[ exact phrase in "" • results by date ]

[ Google-powered • results by relevance ]


News Home

Subscribe to RSS feed

Add NWW headlines to your site (click here)

Sign up for daily updates

Keep Wind Watch online and independent!

Donate $10

Donate $5

Selected Documents

All Documents

Research Links


Press Releases


Publications & Products

Photos & Graphics


Allied Groups

Wind farm question blows through Forrest  

At Thursday night’s Village Board meeting, Joel Link presented information on the Pleasant Ridge Wind Energy Center proposed for the area northeast, north and southwest of Forrest. Link represents Invenergy of Chicago.

The company was contacted by Julie Fosdick after landowners in the area researched different companies and decided that Invenergy was a good company to be in a long-term relationship, the board was told. The group met in secret to be able to put out accurate information when the time came. Link told the board that a wind farm was good for the community because of tax revenues, local landowners will receive annual payments up to 25 years and the project will create jobs, at construction and after the project is finished.

Link, who is responsible for the Midwest, said they have six to seven projects across the states and soon one will be started in the LaSalle area. He said that at the end of the year there will be 12 wind farms operating in Montana, Iowa, Idaho, Wyoming and Wisconsin. It is a private company and will own, build and operate them. The plan is to have 25 percent of energy coming from wind farms by 2025. His goal is to provide information on where the sites of the turbines will be with the cooperation of landowners.

Link went on to say that Livingston County is an ideal place for the turbines because of compatible land, wind speeds and the availability of McDowell’s substation where the energy can be sent to. Wind turbines are only built in areas where there are already electricity, cell and radio towers, he said, and the turbines do not pose a significant threat to migrating birds and sound levels from modern turbines are minimal and generally unnoticeable. Other remarks Link made were that turbines reduce emissions of carbon dioxide that are produced by power plants using fossil fuels, that Illinois energy comes from coal, nuclear plants and natural gas, and that Illinois’ goal is to generate 8 percent of its power from renewable energy sources by 2013. Link said the project schedule consists of submitting permits by fall of 2007; getting local and county government approvals by spring/summer of 2008; beginning construction by spring/summer of 2008 and commercial operations starting in the winter of 2008. Link finished by saying that he wanted to come back to the board at the end of the year.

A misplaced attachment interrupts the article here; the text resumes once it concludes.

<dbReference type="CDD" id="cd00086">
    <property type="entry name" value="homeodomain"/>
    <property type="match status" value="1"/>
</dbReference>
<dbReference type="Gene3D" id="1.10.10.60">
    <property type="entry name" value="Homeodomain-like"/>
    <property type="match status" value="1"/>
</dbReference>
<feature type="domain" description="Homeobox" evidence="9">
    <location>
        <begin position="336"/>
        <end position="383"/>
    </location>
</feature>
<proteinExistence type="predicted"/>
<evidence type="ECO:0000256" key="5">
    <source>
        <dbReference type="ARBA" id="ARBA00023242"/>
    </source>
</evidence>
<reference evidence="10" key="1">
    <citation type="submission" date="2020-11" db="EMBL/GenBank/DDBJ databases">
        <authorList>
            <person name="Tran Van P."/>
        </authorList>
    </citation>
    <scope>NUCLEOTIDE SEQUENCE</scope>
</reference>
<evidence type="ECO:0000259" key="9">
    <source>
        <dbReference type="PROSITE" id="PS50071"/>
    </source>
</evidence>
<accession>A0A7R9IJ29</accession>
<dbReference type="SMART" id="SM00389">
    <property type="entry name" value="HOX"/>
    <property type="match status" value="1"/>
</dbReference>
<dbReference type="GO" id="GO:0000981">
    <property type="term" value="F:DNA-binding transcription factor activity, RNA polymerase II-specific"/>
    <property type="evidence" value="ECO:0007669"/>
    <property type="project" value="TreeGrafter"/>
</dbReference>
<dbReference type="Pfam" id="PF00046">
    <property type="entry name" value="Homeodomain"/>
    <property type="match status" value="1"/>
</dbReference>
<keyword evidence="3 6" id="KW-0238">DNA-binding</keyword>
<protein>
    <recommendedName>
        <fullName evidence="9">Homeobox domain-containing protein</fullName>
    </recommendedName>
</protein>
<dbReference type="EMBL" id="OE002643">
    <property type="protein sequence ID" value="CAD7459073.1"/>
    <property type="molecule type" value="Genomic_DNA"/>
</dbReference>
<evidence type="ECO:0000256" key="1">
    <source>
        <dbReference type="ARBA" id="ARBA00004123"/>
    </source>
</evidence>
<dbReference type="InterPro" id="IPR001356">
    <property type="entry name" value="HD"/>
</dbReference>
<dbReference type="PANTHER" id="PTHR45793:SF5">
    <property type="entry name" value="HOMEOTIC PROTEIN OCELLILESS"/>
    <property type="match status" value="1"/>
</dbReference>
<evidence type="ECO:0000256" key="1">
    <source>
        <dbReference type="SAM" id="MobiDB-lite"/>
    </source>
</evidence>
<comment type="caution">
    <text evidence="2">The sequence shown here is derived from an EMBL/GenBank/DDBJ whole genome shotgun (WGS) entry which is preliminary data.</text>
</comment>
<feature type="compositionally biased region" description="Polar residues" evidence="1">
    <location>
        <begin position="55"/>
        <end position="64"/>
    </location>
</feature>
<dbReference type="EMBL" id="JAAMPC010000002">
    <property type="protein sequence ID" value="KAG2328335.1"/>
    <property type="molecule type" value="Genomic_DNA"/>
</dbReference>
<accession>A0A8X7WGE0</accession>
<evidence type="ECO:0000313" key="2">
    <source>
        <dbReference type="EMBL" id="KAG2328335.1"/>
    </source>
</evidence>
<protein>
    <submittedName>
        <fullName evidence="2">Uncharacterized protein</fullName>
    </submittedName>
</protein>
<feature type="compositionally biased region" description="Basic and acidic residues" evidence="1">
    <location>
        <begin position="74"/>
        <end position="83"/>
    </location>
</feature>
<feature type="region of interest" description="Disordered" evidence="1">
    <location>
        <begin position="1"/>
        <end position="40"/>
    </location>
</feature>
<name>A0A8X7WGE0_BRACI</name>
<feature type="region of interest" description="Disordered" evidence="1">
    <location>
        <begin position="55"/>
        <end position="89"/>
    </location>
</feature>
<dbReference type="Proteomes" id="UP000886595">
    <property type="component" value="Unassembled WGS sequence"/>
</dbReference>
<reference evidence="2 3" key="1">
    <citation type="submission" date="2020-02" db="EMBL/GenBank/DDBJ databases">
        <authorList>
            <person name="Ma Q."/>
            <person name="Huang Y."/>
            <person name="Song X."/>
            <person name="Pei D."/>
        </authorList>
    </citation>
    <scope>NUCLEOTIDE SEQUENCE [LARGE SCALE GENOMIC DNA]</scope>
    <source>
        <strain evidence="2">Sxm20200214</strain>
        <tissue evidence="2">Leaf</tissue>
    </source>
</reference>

President Jim Gulliford said that the board was very open to wind farms, but will probably have more questions for him then. He thanked him for his time and presentation.

In other matters, broad member Vickie Haab gave a short report on the WaBash committee meetings and what has been accomplished. She said there were 21 spaces sold for arts and crafts booths. She passed around a poster that Kim Benway had created for the celebration. She said that everything was progressing smoothly but soon it will be crunch time. Board member Dave Roberts reported on the meeting with business owners about Project Main Street. He said it was well attended and well received. He also said they were seeking ideas from anyone on Main Street.

Gulliford said there were still problems with the water bills and the collection of them. He suggested that the late fee penalty be increased to $7.50 instead of the 10 percent now put on the bill. In the past two months there have been 70 late notices sent out. He did say that most of them were paid within the seven day late notice. The board approved a motion to increase the penalty.

By Doris L. White, The Blade


15 September 2007

This article is the work of the source indicated. Any opinions expressed in it are not necessarily those of National Wind Watch.

The copyright of this article resides with the author or publisher indicated. As part of its noncommercial effort to present the environmental, social, scientific, and economic issues of large-scale wind power development to a global audience seeking such information, National Wind Watch endeavors to observe “fair use” as provided for in section 107 of U.S. Copyright Law and similar “fair dealing” provisions of the copyright laws of other nations. Send requests to excerpt, general inquiries, and comments via e-mail.

Wind Watch relies entirely
on User Funding
Donate $5 PayPal Donate


News Watch Home

Get the Facts Follow Wind Watch on Twitter

Wind Watch on Facebook


© National Wind Watch, Inc.
Use of copyrighted material adheres to Fair Use.
"Wind Watch" is a registered trademark.